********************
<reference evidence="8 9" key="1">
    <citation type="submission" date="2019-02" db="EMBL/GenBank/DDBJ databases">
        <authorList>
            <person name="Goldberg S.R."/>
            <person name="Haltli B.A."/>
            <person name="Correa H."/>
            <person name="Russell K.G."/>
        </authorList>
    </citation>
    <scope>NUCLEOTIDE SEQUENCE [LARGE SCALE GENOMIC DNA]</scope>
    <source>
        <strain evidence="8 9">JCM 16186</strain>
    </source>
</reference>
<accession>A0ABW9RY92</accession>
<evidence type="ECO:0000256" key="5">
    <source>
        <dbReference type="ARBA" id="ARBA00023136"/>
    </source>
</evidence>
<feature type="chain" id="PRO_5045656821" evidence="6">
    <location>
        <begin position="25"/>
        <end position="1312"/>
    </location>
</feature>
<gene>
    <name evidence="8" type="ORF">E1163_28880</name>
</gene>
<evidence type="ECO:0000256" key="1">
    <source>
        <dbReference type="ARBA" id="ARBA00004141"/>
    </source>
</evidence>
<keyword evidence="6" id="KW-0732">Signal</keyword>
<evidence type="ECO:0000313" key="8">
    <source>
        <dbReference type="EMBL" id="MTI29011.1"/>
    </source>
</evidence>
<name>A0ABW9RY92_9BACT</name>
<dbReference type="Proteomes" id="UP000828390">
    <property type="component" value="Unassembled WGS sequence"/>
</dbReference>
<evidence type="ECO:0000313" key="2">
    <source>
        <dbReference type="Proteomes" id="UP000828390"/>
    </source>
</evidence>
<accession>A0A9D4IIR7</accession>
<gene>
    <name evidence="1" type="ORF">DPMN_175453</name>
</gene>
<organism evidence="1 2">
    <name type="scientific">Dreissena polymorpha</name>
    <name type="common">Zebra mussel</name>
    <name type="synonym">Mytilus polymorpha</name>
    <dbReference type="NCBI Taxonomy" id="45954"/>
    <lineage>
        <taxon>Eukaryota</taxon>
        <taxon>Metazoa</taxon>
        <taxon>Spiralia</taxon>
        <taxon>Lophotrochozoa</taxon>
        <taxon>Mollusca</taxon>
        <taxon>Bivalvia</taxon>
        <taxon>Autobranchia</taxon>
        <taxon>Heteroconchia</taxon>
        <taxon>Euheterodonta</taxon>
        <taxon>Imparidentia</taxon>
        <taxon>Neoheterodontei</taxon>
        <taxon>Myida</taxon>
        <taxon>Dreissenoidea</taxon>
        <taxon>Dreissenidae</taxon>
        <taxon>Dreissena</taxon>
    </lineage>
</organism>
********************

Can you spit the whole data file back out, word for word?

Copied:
<reference evidence="8 9" key="1">
    <citation type="submission" date="2019-02" db="EMBL/GenBank/DDBJ databases">
        <authorList>
            <person name="Goldberg S.R."/>
            <person name="Haltli B.A."/>
            <person name="Correa H."/>
            <person name="Russell K.G."/>
        </authorList>
    </citation>
    <scope>NUCLEOTIDE SEQUENCE [LARGE SCALE GENOMIC DNA]</scope>
    <source>
        <strain evidence="8 9">JCM 16186</strain>
    </source>
</reference>
<accession>A0ABW9RY92</accession>
<evidence type="ECO:0000256" key="5">
    <source>
        <dbReference type="ARBA" id="ARBA00023136"/>
    </source>
</evidence>
<feature type="chain" id="PRO_5045656821" evidence="6">
    <location>
        <begin position="25"/>
        <end position="1312"/>
    </location>
</feature>
<gene>
    <name evidence="8" type="ORF">E1163_28880</name>
</gene>
<evidence type="ECO:0000256" key="1">
    <source>
        <dbReference type="ARBA" id="ARBA00004141"/>
    </source>
</evidence>
<keyword evidence="6" id="KW-0732">Signal</keyword>
<evidence type="ECO:0000313" key="8">
    <source>
        <dbReference type="EMBL" id="MTI29011.1"/>
    </source>
</evidence>
<name>A0ABW9RY92_9BACT</name>
<dbReference type="Proteomes" id="UP000828390">
    <property type="component" value="Unassembled WGS sequence"/>
</dbReference>
<evidence type="ECO:0000313" key="2">
    <source>
        <dbReference type="Proteomes" id="UP000828390"/>
    </source>
</evidence>
<accession>A0A9D4IIR7</accession>
<gene>
    <name evidence="1" type="ORF">DPMN_175453</name>
</gene>
<organism evidence="1 2">
    <name type="scientific">Dreissena polymorpha</name>
    <name type="common">Zebra mussel</name>
    <name type="synonym">Mytilus polymorpha</name>
    <dbReference type="NCBI Taxonomy" id="45954"/>
    <lineage>
        <taxon>Eukaryota</taxon>
        <taxon>Metazoa</taxon>
        <taxon>Spiralia</taxon>
        <taxon>Lophotrochozoa</taxon>
        <taxon>Mollusca</taxon>
        <taxon>Bivalvia</taxon>
        <taxon>Autobranchia</taxon>
        <taxon>Heteroconchia</taxon>
        <taxon>Euheterodonta</taxon>
        <taxon>Imparidentia</taxon>
        <taxon>Neoheterodontei</taxon>
        <taxon>Myida</taxon>
        <taxon>Dreissenoidea</taxon>
        <taxon>Dreissenidae</taxon>
        <taxon>Dreissena</taxon>
    </lineage>
</organism>